By Christopher Byrne
Submitted by Stanley Black & Decker
For companies of all sizes, building and keeping a competitive advantage in today’s dynamic market requires much more than offering products and services people want. Customers and employees alike want to be engaged with businesses that reflect their values.
To succeed in the long term, it’s imperative to build a company that reflects and responds to the contemporary world, which means in addition to social, environmental, and governmental responsibility, creating a corporate identity and culture where diversity and inclusion (D&I) is a core value — authentically built into every aspect of an enterprise.
D&I isn’t a new concept. It’s been a management topic since the 1960s when women began entering the corporate workforce in greater numbers. Yet it’s within the last two decades that the people who grew up in this changing world have become a driving force for the future. Their beliefs — and what they want from work and the companies they do business with — have rendered obsolete old orthodoxies such as “military management” and an assumption of white male, heterosexual leadership.
D&I has, in effect, spurred a cultural evolution, and a company’s performance in this area can have a significant impact on its valuation. In businesses of all sizes, the role of implementing D&I programs is now a C-suite function, one that has a profound and positive impact on bottom-line performance. In fact, studies show that a diverse workforce and a culture built on D&I is better positioned to address changing markets, is a better place to work, and most importantly turbocharges innovation. It is an imperative for present success and future growth.
In the case of New Britain-based Stanley Black & Decker, D&I is at the center of a company with 53,000 employees in 60 countries around the world. It is a guiding passion of CEO Jim Loree, and the success is demonstrated by the number of organizations that have cited Stanley Black & Decker as an exceptional place to work. It’s also earned the company a perfect score in the Human Rights Campaign’s Corporate Equality Index, which evaluates companies on the basis of their practices and benefits directly related to the LGBTQIA+ communities.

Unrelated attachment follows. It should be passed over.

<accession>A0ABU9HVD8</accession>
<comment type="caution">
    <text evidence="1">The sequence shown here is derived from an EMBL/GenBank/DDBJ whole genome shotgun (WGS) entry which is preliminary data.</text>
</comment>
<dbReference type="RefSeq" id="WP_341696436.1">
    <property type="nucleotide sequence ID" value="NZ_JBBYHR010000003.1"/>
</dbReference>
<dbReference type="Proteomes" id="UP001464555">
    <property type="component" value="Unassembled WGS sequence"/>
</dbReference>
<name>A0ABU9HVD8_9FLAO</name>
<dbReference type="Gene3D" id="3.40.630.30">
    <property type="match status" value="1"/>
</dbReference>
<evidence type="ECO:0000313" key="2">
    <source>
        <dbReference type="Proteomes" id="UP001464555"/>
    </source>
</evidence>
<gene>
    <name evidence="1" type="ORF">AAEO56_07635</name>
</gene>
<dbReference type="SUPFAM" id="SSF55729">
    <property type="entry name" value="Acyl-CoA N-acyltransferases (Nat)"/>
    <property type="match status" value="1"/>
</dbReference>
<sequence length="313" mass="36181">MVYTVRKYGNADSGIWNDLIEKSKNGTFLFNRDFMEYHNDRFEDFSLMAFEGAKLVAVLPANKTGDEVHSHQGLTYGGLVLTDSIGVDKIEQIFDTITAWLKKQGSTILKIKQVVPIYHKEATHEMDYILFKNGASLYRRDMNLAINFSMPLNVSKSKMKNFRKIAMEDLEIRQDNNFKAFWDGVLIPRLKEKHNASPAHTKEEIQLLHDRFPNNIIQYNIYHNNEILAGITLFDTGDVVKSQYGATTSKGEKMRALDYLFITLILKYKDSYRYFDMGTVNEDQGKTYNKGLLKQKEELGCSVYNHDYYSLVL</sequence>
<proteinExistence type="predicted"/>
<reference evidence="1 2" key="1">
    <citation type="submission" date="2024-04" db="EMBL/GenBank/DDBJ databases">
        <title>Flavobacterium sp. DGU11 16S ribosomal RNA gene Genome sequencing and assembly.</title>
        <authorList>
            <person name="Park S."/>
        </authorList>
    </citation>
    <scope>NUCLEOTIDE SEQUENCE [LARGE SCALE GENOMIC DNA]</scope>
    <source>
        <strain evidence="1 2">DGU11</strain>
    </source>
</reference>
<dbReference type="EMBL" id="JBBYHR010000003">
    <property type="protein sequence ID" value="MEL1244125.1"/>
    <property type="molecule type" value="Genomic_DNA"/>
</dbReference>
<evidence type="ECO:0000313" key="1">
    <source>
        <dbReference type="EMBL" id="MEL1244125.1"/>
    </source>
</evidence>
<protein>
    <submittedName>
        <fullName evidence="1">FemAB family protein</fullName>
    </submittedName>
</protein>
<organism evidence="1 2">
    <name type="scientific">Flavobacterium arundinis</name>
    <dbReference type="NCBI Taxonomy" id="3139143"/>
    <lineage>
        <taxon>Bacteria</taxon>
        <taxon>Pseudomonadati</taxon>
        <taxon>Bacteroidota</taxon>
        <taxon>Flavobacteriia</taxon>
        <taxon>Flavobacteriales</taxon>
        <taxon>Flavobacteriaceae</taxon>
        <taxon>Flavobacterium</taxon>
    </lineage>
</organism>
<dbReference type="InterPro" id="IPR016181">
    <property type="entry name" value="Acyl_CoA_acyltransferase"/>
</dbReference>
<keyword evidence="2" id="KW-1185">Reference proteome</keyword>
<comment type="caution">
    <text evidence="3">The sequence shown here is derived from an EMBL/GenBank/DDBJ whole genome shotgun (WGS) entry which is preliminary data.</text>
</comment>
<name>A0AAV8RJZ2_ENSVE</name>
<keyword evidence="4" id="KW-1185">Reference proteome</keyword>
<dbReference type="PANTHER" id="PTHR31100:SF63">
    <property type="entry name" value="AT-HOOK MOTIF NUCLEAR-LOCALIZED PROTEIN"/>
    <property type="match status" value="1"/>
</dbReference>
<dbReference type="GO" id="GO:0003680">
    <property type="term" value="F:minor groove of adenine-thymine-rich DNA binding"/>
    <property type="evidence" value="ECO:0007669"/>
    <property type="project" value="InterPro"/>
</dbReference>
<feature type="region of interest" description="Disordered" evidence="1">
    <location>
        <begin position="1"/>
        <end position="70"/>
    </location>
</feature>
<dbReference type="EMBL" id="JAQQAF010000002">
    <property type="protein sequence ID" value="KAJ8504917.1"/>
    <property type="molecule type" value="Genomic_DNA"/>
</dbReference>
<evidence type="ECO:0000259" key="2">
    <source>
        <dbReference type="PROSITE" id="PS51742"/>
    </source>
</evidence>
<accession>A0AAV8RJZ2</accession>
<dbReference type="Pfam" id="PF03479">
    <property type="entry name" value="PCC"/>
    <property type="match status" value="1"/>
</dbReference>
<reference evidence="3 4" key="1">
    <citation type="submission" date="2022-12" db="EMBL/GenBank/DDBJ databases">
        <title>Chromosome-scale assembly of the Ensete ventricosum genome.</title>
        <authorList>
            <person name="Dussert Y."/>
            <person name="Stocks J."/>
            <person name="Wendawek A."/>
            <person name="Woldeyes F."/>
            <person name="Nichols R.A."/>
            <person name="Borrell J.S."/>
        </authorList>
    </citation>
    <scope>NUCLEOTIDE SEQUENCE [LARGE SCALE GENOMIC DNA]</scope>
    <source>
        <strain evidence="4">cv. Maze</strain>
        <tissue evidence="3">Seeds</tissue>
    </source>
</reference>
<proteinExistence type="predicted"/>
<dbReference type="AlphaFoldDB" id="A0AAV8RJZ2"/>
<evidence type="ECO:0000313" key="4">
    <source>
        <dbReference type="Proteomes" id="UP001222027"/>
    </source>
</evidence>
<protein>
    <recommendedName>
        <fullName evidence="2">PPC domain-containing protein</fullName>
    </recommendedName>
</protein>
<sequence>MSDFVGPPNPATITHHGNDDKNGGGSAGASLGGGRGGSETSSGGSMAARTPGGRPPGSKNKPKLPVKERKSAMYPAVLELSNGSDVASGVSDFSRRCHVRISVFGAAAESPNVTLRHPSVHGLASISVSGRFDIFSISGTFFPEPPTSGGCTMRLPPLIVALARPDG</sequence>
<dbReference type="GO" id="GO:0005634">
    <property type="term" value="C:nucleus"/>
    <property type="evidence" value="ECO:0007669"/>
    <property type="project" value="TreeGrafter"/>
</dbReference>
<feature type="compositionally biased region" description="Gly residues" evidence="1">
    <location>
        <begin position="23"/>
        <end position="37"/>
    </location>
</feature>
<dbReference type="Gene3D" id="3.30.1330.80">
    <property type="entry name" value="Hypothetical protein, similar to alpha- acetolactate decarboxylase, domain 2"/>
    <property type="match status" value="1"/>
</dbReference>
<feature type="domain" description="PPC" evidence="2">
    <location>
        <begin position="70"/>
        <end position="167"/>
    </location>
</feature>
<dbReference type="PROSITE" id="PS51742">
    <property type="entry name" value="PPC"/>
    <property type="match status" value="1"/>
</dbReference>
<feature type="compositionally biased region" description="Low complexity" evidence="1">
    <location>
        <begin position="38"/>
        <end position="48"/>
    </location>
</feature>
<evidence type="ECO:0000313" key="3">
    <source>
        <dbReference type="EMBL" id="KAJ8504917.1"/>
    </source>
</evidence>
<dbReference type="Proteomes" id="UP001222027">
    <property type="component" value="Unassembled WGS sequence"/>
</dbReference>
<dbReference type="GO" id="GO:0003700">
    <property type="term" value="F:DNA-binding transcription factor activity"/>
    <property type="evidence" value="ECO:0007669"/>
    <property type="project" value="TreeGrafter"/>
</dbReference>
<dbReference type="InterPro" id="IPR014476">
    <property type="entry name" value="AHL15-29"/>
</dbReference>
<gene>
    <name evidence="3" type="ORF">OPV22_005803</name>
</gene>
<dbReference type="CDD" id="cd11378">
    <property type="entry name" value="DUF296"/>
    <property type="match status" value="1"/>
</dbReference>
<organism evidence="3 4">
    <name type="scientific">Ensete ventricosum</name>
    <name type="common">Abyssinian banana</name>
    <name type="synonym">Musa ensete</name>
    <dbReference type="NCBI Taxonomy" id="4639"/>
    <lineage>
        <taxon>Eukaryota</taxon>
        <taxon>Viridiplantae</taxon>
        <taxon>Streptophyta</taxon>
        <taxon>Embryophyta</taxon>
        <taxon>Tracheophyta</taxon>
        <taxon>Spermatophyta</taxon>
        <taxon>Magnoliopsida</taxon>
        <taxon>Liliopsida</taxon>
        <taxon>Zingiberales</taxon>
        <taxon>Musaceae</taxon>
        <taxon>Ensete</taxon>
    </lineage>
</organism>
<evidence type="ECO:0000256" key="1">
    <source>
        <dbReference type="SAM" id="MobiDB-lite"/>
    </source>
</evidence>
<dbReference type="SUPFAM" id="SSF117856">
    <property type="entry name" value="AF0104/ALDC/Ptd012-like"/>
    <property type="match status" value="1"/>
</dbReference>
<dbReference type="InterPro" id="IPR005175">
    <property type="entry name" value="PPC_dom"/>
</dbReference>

How a Town Hall Meeting Started a Transformation
When he was six months into his tenure as CEO, Loree had his first company-wide town hall meeting.
“I got up and I started talking about different things, performance, innovation, social responsibility,” he says. “And then I talked about diversity and inclusion, and I got really pointed about it. And I said that we are going to be a company that welcomes, with open arms, all diverse groups. And I said ‘African Americans, Hispanics, women, LGBTQIA+ folks.’ It was a live audience. There was at least one gasp and several people broke into tears.”
Loree notes that when he joined the company in the late 90s, they talked about diversity, but it has been in the past five years under his watch that the company’s efforts have accelerated.
“We really turned it into a strategic component of our company’s cultural and talent development platforms,” he says. “There’s an incredible war for talent going on, and if you don’t actively seek out diverse individuals, you are screening out two-thirds of the talent.” He adds that the company is experiencing the power of D&I, saying, “there’s documented proof that diverse and inclusive teams perform better, and I’ve definitely seen that here. They’re also more resilient and prepared for the future.”
For Loree, though, it goes beyond strategy or performance studies. It’s a human issue; it’s personal. “I’m a big believer in equality and equal opportunity. It’s a deep belief I hold, so for me it was very authentic and easy to embrace diversity. In my seat, the power to influence is so high. We’ve made a lot of progress over the last five years, and there’s still significant opportunity ahead.”
To support this commitment, Stanley Black & Decker has nine Employee Resource Groups (ERGs) designed to create support and information for members and as a tool for all employees to understand different perspectives. They include groups dedicated to abilities; veterans; women; working parents; African, Asian and Hispanic ancestry; developing professionals; and LGBTQIA+. Loree notes that almost half of the company’s salaried employees are involved in these groups and deeply engaged. He adds that the entire executive team is involved by sponsoring ERGs, and that participants are getting valuable leadership experience and interaction with the executive team, including those at the board level.